[Editor's note: A version of this story appears in the September 2020 issue of Oil and Gas Investor magazine. Subscribe to the magazine here.]
Call it an act of God, bad timing or an inability to read the room—the shale class of 2020 never knew what hit it, and that was the problem.
First came what pool hall players call “rearranging the furniture,” with OPEC’s price war making a mad scramble of the balls on the green felt. Then the pandemic, which the French might refer to as a coup de foudre—an unexpected event as shattering as a bolt of lightning.
Despite the clear threats posed by OPEC and the pandemic, much of the industry didn’t react until oil prices began spiraling out of control.
The calamitous events of the winter and spring had, by March 8, dug a deep hole for U.S. producers. OPEC and Russia may have wielded the shovels as they cranked up production, but the pandemic might as well have been a backhoe.
After years spent pining for a revival—a sort of Great Awakening of oil prices—those hopes evaporated on April 20. That day, WTI crude sank to an almost unfathomable price of -$36.98 and spent the next 27 days below $30/bbl.
Clay Gaspar, president and COO of WPX Energy Inc., said prices have stabilized enough to give the company confidence in what comes next. He said the company is on firm footing after weathering the worst of the oil declines, at least so far.
“I think back to the day that oil traded in the negative range. Maybe that would be the deepest, darkest day. So we have recovered to the point where we’re kind of in a low $40s price environment,” he said.
Through July, WTI spot prices are averaging $37.19, the lowest average price since 2004, when oil opened the first seven months of the year averaging $37.46/bbl. Last year’s nearly $57/bbl, by contrast, seems like a fairy tale.
WPX and its peers initially found themselves in stasis, like a patient in a medically induced coma. As they slowly begin to wake, they saw that shale is unlikely to return to the same width and depth of 2019. Instead, analysts and industry observers say, companies are likely to be winnowed down from the dozens to, ultimately, as few as 10 or 15 independent companies. These surviving companies will control profound inventory, a prudish attitude toward debt and a patient eye for consolidation.
All oil and gas activity depends on price, but current prices and oil futures simply cannot support a case for robust drilling by oily E&Ps. In contrast to the 15% (or more) oil production increases of 2019, flat is the new growth. Many E&Ps are aiming for either stable production or moderate increases well into 2021 and perhaps beyond.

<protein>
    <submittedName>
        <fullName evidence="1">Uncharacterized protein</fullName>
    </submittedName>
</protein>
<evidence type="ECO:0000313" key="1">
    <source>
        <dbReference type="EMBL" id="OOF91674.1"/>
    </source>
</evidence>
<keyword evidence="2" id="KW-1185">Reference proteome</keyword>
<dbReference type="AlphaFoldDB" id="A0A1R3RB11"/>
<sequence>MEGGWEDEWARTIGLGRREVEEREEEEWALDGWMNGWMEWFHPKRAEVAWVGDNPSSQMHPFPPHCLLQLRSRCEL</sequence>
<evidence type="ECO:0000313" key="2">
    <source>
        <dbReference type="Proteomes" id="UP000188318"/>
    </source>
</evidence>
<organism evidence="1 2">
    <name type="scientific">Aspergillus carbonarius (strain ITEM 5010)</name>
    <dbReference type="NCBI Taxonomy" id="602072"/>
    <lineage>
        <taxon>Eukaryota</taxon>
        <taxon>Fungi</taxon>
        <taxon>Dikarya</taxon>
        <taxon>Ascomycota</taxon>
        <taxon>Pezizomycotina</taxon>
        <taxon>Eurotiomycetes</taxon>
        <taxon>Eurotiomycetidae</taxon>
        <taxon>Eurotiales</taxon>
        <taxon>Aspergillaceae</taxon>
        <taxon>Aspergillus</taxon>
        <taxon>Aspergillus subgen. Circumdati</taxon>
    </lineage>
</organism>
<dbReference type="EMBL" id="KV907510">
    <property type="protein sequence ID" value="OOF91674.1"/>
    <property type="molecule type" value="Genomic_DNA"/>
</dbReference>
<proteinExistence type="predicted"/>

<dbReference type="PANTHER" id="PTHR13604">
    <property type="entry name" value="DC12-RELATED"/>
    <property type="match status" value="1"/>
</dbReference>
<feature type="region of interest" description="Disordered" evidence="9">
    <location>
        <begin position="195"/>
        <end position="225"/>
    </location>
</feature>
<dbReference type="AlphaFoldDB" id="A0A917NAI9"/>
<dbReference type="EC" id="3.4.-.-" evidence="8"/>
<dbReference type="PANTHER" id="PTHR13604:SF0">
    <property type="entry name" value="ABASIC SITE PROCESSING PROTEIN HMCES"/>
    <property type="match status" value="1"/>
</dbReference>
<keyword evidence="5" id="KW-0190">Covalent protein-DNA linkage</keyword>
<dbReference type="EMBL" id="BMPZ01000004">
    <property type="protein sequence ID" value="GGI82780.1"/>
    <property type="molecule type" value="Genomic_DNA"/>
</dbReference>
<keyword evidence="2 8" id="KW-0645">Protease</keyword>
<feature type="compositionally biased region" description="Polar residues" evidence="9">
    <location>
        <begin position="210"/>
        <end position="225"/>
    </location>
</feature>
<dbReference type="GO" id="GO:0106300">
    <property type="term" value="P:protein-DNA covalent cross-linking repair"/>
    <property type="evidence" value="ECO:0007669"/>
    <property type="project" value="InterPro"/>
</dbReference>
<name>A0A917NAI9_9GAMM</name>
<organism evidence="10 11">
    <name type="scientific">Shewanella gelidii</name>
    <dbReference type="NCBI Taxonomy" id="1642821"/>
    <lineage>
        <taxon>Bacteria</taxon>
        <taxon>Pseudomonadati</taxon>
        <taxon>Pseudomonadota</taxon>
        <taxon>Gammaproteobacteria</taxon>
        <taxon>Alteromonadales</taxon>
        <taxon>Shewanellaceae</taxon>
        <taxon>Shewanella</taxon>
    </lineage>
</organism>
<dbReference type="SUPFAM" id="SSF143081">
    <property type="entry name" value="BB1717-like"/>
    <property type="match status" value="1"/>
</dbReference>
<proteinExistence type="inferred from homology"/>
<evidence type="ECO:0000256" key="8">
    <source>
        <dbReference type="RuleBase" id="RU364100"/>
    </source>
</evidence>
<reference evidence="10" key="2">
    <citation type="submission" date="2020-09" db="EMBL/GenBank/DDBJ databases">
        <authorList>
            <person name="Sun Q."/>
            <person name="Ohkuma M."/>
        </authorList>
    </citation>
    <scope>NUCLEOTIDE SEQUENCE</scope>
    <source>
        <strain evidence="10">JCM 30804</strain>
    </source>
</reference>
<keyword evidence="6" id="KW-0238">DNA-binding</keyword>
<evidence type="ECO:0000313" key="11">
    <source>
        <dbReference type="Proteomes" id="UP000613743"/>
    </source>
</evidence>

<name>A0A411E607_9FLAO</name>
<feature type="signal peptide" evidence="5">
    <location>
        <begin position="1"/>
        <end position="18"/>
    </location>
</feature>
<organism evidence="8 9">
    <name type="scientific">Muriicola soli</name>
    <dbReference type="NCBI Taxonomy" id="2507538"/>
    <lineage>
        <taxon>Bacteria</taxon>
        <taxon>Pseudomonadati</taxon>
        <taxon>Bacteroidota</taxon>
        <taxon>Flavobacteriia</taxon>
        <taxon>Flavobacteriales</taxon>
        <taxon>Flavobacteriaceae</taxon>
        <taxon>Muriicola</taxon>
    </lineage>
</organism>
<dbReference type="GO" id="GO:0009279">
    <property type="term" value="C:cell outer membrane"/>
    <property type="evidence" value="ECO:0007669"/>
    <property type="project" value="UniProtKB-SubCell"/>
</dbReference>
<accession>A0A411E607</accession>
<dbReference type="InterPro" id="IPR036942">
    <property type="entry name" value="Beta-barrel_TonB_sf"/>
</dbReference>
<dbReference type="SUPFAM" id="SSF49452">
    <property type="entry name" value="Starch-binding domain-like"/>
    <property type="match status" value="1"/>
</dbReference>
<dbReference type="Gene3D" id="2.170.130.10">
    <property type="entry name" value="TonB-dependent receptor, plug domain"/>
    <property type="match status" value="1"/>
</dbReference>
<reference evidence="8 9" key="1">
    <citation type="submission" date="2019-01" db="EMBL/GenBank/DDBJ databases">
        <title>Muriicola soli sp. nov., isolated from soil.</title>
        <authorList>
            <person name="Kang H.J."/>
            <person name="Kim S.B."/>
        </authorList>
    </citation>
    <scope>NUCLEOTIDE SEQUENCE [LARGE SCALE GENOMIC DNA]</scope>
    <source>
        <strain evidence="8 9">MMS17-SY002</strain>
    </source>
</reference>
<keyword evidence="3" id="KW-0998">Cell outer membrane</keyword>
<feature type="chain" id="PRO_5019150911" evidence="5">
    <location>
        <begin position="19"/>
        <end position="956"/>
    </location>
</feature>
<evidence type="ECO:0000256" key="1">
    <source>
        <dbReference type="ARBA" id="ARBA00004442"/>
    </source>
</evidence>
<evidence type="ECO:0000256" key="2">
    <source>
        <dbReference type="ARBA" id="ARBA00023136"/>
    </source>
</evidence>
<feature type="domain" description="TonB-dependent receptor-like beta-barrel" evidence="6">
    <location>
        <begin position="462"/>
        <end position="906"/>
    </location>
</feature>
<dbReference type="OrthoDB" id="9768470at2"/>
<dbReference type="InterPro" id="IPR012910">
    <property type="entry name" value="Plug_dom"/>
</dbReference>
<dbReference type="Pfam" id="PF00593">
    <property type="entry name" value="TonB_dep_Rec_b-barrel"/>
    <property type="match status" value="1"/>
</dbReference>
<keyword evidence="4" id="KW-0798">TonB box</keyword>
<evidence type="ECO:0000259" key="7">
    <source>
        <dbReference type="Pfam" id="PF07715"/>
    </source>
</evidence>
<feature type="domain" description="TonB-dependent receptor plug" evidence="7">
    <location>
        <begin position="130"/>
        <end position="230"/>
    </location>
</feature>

Companies are likely to proceed cautiously, first by reversing their self-imposed production curtailments, then working on DUCs where they’ve already sunk money.
But adding rigs, for most companies, is still a far off and hazy prospect, like a math problem missing a variable. After a rig count that’s gone, year to date, into a 70% uncontrolled descent, most companies need not only higher oil prices but also enough capital to hoist rigs back up.
Demand for oil remains weak. For 2020, the International Energy Agency (IEA) has forecast a 7.9 MMbbl/d-decline in oil demand. Bernstein Research, factoring in additional COVID-19 outbreaks, sees global oil demand contracting by 8.3 MMbbl/d.
Even as inventories appear to have peaked in the second quarter, shale producers are doubtful to return to pre-COVID-19 form in any meaningful way this year and likely not the next either. Rather, a crop of E&Ps seemed to have capitulated by the time they released their second-quarter earnings reports. Companies such as WPX, Pioneer Natural Resources Co., Diamondback Energy Inc., Devon Energy Corp. and Occidental Petroleum Corp. have started to “shift aggressively toward more returns and less growth,” Devin McDermott, an analyst with Morgan Stanley, said in an Aug. 5 report.
More pointedly, excess capital will be focused away from reinvesting in the business and instead on paying debt and generous dividends.